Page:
The Sundarban, a Biosphere Reserve, constitutes a complex ecosystem comprising one of the three largest single tracts of mangrove forests of the world.  As neighboring countries, India and Bangladesh share the territories which cover the areas of the Sundarban.  The Indian Sundarban (88002Õ–89006ÕE & 21013Õ–22040ÕN) including the forest and nonforest parts consist of three major estuaries.  The biodiversity richness of the Sundarban has been reported by many researchers.  However, there are very few studies on phytoplankton diversity (Santra et al. 1991; Mitra et al. 2003; Sen & Naskar 2003).  Phytoplankton are the foundation of the foodweb in the marine ecosystem as they perform the critical ecological function of primary production (Nielsen & Jensen 1957; Banerjee & Santra 2001, Verlencer & Desai 2004).  The knowledge of phytoplankton species diversity is crucial for any ecological or eco-physiological work on marine phytoplankton.  Phytoplankton are highly sensitive to environmental changes.  Their community composition, biomass and shifts therein represent an excellent tool to interpret the dynamics of a pelagic ecosystem, transformation, cycling of key elements and the impact on coastal water quality.  Phytoplankton also help to detect variations induced by river discharge, eutrophication, pollution and even certain unusual climatic phenomena (Lepisto et al. 2004; Paerl 2006).  Ceratium Schrank, an armoured dinoflagellate genus has been considered a biological model for a wide range of studies as utilized by Tunin-Ley et al. (2007, 2009).  One of the several advantages offered by this genus is that identification of species level is more feasible than other phytoplankton group (Tunin-Ley et al. 2009).  Apart from this, Ceratium is known for its sensitivity to temperature in terms of biogeography (Dodge & Marshall 1994), seasonality and morphology (Sournia 1967).  Ceratium has been considered to be a biological indicator of water masses (Dodge 1993; Raine et al. 2002; Tunin-Ley et al. 2009), current regimes (Dowidar 1973) and climate change (Dodge & Marshall 1994; Johns et al. 2003).  In the present paper, diversity and record of the species Ceratium has been investigated in the Indian part of the Sundarban estuary to offshore Bay of Bengal and discussed in the context of ecological change, particularly the change in Sea Surface Temperature (SST).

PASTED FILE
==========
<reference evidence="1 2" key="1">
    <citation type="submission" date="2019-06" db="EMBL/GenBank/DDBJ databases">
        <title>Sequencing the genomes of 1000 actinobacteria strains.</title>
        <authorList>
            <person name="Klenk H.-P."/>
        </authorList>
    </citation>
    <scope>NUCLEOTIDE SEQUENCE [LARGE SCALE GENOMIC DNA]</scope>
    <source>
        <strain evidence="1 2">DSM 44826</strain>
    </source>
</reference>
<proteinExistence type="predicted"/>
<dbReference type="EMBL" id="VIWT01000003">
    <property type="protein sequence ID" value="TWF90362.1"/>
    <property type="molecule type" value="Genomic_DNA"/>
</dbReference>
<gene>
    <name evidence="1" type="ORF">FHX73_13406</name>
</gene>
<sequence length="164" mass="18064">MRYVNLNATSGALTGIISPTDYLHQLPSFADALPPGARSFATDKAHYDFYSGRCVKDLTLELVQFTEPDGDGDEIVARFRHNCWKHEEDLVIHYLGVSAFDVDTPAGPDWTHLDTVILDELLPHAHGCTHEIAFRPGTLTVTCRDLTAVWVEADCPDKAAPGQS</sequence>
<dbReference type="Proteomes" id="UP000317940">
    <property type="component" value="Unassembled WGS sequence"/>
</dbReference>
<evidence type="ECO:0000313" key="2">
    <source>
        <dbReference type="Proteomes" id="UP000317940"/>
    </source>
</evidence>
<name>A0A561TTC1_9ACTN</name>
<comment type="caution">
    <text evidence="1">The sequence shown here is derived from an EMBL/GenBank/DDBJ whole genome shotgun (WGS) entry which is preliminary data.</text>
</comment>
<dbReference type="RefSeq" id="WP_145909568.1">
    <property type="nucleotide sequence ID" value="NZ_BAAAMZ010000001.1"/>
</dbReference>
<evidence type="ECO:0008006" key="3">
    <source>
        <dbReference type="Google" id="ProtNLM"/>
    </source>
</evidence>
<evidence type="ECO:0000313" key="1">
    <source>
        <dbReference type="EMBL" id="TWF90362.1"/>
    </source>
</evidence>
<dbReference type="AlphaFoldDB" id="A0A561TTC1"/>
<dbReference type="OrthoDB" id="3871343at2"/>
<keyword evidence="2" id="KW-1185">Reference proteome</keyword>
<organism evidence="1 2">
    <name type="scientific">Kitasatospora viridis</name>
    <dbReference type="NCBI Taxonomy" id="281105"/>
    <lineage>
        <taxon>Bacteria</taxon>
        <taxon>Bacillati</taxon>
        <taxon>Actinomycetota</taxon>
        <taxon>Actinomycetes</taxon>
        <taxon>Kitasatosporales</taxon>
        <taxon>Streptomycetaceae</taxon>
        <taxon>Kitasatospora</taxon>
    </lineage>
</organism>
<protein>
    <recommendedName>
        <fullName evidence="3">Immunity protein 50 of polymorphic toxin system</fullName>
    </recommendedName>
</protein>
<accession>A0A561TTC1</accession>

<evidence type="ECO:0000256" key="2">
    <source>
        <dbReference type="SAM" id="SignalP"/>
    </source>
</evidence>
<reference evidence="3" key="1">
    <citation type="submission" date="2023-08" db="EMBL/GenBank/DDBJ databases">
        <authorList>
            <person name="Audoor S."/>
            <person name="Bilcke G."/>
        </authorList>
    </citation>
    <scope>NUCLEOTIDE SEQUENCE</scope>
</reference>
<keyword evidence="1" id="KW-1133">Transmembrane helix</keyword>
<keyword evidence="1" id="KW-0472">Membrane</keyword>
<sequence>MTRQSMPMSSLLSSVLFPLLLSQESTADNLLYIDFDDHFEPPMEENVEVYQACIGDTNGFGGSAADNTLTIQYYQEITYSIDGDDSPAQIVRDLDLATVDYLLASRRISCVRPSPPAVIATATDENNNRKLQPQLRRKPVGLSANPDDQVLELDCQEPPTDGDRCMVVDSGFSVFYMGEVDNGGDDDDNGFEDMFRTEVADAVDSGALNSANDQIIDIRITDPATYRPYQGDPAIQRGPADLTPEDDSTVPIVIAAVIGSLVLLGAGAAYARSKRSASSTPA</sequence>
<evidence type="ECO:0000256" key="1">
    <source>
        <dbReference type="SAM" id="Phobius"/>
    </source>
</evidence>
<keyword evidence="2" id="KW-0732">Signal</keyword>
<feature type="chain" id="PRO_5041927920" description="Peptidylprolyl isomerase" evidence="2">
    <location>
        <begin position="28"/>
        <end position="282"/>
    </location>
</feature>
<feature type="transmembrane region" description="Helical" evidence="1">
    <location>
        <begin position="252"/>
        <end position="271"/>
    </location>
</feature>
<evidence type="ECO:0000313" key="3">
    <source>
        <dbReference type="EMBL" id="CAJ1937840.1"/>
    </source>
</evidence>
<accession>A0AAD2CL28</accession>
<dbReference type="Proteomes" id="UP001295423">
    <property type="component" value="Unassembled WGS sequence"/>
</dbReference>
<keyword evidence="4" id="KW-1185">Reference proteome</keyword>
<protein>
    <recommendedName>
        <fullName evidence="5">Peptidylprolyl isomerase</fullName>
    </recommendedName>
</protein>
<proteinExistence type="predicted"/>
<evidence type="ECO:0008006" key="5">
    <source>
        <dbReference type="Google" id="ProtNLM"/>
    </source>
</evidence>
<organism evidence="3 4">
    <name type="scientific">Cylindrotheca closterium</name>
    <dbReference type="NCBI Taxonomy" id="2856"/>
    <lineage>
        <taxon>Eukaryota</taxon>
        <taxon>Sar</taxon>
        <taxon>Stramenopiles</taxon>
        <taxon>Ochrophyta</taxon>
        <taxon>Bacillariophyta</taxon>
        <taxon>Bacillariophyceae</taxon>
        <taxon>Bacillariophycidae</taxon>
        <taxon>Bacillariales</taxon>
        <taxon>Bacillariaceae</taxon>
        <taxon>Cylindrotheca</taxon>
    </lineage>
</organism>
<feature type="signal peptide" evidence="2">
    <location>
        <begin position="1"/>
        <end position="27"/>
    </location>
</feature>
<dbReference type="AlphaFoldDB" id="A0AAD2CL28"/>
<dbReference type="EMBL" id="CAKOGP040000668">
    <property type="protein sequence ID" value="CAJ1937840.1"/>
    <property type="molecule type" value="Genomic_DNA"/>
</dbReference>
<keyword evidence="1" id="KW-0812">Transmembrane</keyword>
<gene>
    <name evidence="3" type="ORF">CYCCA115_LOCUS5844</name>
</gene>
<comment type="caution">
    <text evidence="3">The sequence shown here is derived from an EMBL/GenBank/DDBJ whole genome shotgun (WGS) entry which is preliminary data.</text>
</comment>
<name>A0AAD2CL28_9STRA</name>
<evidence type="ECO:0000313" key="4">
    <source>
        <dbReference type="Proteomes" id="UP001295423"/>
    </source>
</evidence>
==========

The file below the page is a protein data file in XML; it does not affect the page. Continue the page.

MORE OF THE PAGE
Materials and Methods